Being aware and prepared helps your group or organisation to become convenient – the final key concept of being an opinion leader.


Convenience is vital when it comes to working with the media. Your group needs to be convenient to the media – close at hand and easy to access.

Convenience should be one of your group's main "selling points" to attract the media and encourage them to approach you and seek out your group's opinions and views.

What you have to offer them is wisdom or truth or the public good. What you have that they want is reliable content on tap. The media want to be able to draw from this tap again and again because it is convenient and reliable.  

Knowing the issues and being ready to speak about them when contacted (being aware and prepared) are two vital cogs towards your organisation being convenient.

Another is to make it as easy as possible for the media to contact you in the first place when they are looking for an opinion or viewpoint.

This means is it worth confining your media contacts to one main person at your organisation; not only is that convenient for everyone, but it means you can offer the media a known quantity they can grow to have confidence in and can contact quickly and easy.

Tips on Becoming an Opinion Leader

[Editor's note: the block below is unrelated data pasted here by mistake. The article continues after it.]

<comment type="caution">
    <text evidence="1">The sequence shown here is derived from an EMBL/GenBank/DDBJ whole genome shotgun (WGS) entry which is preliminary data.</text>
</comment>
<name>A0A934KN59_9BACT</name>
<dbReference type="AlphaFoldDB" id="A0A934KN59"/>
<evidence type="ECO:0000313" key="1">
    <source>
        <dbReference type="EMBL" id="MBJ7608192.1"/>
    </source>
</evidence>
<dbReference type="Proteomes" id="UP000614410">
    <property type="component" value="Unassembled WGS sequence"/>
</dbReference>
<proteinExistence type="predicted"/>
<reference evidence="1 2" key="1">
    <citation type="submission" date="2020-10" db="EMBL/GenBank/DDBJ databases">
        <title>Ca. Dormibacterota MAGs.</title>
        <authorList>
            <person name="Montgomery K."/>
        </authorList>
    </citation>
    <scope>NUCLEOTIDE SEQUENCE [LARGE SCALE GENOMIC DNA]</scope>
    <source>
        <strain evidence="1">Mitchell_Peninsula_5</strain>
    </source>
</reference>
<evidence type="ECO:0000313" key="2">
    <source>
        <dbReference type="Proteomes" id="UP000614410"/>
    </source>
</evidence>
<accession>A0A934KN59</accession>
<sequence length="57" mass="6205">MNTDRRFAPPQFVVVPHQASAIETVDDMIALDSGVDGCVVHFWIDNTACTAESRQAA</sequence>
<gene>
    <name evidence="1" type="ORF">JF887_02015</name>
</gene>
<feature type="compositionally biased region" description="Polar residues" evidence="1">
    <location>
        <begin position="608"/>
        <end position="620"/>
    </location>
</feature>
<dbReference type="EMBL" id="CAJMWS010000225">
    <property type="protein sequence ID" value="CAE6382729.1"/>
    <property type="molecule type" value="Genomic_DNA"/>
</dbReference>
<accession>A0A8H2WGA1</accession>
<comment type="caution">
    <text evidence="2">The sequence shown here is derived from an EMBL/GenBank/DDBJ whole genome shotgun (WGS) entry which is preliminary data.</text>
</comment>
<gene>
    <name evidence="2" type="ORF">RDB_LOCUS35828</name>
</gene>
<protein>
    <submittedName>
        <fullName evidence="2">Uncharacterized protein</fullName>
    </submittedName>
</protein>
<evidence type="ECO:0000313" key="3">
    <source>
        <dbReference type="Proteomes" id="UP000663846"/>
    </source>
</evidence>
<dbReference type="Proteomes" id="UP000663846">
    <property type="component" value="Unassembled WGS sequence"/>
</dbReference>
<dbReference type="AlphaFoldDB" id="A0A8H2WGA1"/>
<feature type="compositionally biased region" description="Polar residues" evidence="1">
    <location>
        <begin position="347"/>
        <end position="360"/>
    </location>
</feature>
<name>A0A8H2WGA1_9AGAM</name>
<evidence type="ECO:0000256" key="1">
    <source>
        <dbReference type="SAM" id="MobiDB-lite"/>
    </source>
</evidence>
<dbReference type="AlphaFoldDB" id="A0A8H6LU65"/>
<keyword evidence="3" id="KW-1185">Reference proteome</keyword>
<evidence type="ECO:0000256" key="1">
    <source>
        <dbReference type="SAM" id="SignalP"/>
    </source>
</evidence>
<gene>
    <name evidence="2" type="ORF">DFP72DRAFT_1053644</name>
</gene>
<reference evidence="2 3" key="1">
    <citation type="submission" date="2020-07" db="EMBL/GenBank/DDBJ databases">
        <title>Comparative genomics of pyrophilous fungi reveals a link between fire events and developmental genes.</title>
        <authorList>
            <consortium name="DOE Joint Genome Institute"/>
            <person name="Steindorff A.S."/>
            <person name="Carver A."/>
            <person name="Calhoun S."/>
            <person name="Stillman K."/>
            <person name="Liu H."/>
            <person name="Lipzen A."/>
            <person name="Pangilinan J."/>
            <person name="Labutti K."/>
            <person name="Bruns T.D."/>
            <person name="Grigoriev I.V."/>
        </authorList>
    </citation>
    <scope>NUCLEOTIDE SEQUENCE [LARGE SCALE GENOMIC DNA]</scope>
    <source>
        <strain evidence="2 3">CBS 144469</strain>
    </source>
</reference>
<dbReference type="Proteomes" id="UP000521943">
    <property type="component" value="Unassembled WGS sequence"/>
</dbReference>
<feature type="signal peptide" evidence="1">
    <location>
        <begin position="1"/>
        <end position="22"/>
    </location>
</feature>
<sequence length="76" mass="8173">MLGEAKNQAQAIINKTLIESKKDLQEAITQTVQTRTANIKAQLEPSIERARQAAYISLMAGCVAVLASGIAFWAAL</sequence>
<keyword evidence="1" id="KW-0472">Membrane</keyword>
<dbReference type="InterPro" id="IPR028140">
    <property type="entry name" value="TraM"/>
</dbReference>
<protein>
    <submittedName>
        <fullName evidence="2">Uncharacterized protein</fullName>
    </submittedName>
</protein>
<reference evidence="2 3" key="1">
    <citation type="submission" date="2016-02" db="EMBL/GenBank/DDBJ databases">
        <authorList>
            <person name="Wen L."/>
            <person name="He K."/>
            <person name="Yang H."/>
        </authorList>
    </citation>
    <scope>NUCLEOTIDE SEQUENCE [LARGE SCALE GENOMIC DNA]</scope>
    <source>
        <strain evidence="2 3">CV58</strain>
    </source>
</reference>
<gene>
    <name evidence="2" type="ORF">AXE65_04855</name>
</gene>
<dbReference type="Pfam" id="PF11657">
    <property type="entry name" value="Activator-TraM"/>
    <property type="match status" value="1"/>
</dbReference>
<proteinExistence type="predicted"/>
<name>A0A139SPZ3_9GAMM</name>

• Be contactable and available for comment.
    • This means ensuring the media have your group's contact details, and also means having a designated spokesperson with whom they can get in touch quickly and at short notice.
  • Limit your spokesperson/people to one or two people.
    • This sees the same face, name or voice representing your group. It encourages a consistency of image, and sees your group's name and that of your spokesperson/people linked.
  • Provide good talent.
    • Ensure your opinions are communicated through sharp, incisive, meaningful quotes.
    • This means your spokesperson needs practice and also needs to prepare sound bites, important quotes, statistics and background information – and have them ready for use (or able to be tweaked for use) at the drop of a hat.
  • State your group's opinion fairly and honestly.
    • Make sure what is communicated on behalf of your group or organisation is representative of its stance or opinion. That means your spokesperson needs to know your group's position and needs to be able to communicate it clearly and concisely.
    • If your spokesperson needs to clarify a point before being quoted by the media, don't be afraid of saying you will ring back in 15 minutes – and then going and clarifying the point. Of course, make sure you DO then ring back.
  • Don't just wait for the call, contribute as well.
    • Write to the Letters to the Editor page of the newspaper (local or metropolitan), and consider contributing to the Opinion pages of the newspaper – though you might need to check with the editor to see if they'll accept your contributed piece.
    • Similarly, keep an ear on talkback radio and any discussions about subjects relevant to your group. If something comes up that your group would like to have its say on, have your spokesperson ring in an offer your group's view.
  • Get into a routine of developing opinions.
    • It is good practice to be able to "rough out" opinions on issues that might arise in the future.
    • Then, if that issue does rear its head, you have an opinion ready, polished and agreed on by the group.